I have gotten some serious response on the Katz article I castigated here so much so I am going to examine the issue further. First of all, I think Katz basic premise was flat wrong and not because I refuse to acknowledge what Duke has done but because saying that Duke winning two games a year in the tournament against #16 and #8 or 9 seeds is comparable to winning seven straight national championship is asinine at face value. In addition to that the UCLA titles and the Duke Sweet Sixteen run are from two completely different eras so the comparison is apples and oranges, heck it may even be apples and hamburgers. The issue I originally took with Katz article was the failure to mention the Sweet Sixteen run of 13 straight UNC enjoyed from 1981-1993. It makes more sense to me that if you are going to compare a thing you should compare the same thing. Since Katz did not do it, then I will do it for him in the interest of full disclosure or some such nonsense as that.
1. Notable Differences
The first thing I need to put out there in this discussion is the notable differences between the two streaks. Duke is presently at nine and UNC ran theirs to 13 before losing in the second round of the 1994 NCAA Tournament to Boston College. It should be noted that from 1981-1984 UNC was at a #1 seed twice and a #2 seed twice which means they got a first round bye and then played the #8/9 or #7/10 winner in the second round since the field was made up of 48 teams divided into 12 team regionals. In short UNC only had to win once to make the Sweet Sixteen in the first four years. From 1985 forward when the field was 64 teams UNC won the requisite two games for nine straight years. So in terms of having to win two games to get to a Sweet Sixteen both Duke and UNC have the same streak. That being said, the fact Duke was a #1 seed eight of nine times and therefore played a #16 seed tends to almost negate the fact that UNC only had to win one game early on in their streak. Of course the fact that Duke played well enought all season long to get a #1 seed should be considered as should the fact the UNC also did the same and avoided a first round game all together. The result of this maddening logic? A wash in my opinion, with a slight edge to UNC for having the longer streak even if it was on the back of four tournaments where they only won once to get there.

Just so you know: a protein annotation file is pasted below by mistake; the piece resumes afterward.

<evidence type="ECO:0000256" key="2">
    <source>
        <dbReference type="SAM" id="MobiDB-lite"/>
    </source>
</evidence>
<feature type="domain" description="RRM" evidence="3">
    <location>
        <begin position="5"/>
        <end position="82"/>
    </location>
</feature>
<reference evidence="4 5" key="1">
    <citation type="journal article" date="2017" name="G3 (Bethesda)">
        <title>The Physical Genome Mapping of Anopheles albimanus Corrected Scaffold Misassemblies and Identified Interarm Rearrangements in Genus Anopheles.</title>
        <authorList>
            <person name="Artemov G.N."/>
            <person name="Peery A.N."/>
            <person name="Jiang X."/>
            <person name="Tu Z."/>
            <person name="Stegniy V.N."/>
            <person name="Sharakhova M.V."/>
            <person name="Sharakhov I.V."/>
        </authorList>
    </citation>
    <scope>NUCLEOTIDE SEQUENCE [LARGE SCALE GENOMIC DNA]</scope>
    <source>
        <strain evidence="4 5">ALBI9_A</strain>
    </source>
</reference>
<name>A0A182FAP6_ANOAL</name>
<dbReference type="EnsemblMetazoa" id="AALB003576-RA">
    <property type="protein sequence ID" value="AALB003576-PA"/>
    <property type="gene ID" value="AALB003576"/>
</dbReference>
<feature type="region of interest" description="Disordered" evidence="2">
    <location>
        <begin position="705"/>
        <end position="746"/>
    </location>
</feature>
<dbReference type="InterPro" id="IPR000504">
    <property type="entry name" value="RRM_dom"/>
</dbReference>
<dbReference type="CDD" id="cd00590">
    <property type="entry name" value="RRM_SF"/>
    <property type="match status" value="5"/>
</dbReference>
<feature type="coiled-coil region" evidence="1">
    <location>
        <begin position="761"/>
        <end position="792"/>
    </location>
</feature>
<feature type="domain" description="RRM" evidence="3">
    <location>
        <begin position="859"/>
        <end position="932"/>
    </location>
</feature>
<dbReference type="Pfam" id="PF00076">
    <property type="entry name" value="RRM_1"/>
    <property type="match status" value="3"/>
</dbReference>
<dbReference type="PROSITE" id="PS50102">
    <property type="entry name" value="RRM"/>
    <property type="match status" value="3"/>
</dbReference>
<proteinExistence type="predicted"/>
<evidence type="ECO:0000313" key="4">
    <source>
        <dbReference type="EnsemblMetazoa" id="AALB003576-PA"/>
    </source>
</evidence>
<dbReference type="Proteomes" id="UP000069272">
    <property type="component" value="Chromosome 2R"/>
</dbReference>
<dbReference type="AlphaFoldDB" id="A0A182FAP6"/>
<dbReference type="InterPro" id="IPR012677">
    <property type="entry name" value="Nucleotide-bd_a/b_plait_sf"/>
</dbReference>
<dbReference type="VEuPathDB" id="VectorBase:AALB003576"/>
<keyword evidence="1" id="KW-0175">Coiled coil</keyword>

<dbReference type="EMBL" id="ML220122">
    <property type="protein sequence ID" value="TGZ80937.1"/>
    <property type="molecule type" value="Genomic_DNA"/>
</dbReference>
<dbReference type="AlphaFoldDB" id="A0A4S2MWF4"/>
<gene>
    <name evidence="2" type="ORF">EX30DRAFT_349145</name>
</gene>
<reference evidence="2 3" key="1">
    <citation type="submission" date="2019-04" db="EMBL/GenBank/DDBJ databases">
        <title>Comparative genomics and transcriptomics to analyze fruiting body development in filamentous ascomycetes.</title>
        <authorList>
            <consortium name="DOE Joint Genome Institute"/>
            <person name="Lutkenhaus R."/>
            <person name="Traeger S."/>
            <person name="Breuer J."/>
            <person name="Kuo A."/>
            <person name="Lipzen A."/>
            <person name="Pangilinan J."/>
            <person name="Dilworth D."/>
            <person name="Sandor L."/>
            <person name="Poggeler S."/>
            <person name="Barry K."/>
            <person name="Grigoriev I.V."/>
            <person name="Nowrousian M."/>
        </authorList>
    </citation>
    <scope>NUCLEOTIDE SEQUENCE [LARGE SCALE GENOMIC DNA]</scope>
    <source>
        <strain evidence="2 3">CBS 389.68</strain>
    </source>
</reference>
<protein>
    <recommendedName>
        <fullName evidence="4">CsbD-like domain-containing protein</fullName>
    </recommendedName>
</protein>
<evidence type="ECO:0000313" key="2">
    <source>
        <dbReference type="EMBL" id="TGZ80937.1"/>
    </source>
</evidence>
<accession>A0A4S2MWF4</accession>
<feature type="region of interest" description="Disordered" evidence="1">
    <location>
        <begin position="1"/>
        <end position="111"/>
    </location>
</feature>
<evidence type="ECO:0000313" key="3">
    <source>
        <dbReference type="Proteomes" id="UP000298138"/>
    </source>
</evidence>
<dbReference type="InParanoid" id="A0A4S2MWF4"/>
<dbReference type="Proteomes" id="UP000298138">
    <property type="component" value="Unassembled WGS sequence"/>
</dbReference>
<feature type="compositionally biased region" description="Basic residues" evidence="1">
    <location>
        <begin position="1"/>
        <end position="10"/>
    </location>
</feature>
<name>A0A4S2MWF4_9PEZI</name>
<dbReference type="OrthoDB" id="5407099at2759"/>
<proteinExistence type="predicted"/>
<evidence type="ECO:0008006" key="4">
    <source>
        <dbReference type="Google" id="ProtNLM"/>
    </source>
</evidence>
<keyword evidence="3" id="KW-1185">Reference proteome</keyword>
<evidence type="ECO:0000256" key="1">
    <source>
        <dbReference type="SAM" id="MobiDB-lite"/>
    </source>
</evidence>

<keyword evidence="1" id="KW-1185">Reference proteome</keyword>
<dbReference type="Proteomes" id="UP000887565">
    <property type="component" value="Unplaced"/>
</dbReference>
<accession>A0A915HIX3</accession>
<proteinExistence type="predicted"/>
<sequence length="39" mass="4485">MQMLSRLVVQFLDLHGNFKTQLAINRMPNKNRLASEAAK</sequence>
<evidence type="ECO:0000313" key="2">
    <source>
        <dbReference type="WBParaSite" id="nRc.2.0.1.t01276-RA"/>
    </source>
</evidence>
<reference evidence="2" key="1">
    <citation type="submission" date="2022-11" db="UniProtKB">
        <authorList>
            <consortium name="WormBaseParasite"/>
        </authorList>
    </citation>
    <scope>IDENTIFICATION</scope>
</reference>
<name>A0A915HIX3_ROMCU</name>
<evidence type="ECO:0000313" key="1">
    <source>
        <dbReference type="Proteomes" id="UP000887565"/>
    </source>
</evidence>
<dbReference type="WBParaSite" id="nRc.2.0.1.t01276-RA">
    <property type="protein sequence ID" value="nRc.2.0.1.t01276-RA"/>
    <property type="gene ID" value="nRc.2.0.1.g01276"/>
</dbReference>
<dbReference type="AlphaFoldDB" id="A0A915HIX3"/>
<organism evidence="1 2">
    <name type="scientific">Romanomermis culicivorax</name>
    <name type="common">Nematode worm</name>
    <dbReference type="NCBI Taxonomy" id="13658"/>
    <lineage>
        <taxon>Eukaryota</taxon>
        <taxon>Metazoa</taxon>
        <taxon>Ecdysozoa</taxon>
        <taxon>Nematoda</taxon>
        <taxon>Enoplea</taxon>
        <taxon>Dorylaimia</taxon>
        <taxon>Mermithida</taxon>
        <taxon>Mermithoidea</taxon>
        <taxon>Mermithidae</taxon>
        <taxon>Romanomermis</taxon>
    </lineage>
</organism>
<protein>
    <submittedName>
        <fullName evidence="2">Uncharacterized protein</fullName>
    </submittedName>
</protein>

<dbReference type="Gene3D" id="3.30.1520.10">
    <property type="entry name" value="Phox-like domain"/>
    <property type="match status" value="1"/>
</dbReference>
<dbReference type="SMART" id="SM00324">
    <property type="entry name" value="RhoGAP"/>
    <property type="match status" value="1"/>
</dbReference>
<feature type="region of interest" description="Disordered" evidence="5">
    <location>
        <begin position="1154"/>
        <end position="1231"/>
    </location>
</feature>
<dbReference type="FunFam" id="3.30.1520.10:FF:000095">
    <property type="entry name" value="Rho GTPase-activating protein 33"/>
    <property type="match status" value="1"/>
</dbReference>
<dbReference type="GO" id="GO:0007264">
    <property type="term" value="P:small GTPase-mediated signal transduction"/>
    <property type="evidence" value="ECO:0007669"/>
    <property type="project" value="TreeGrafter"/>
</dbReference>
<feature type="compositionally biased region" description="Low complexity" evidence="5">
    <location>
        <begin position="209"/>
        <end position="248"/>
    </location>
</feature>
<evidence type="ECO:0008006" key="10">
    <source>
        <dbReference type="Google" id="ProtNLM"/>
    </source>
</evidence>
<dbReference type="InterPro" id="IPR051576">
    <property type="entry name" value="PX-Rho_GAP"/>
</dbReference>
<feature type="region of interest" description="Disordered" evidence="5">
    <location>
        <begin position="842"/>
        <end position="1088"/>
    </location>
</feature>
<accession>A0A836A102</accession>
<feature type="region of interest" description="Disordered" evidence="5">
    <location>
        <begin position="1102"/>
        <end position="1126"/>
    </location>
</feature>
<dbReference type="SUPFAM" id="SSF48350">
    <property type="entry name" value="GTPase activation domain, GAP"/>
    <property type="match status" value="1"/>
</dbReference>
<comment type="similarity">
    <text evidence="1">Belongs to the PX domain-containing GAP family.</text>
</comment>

2. Competition Faced
During the nine year streak for Duke, the highest seed they have ever faced is a #8 seed. On the other hand UNC has faced seeds as high as #1 on down the line. Here is the seeded teams faced by both schools during their respective streaks:
Average Seed Faced: 12.2
Average Seed Faced: 10.3
Of course raw numbers alone are not enough but consideration must also be given to the fact the UNC faced a #1, #5, and #6 in the second round making their road a tougher one thought some would argue that #1 Oklahama in 1990 was anything but the rank they were given. The other side of the dime on this issue is the fact that a full regular season of excellence placed them in a #1 seed so one can reasonably assume this is as difficult if not more so, considering Duke plays in the ACC, than those UNC wins over closer seeds. This again seems to be a wash to me when all factors are considered.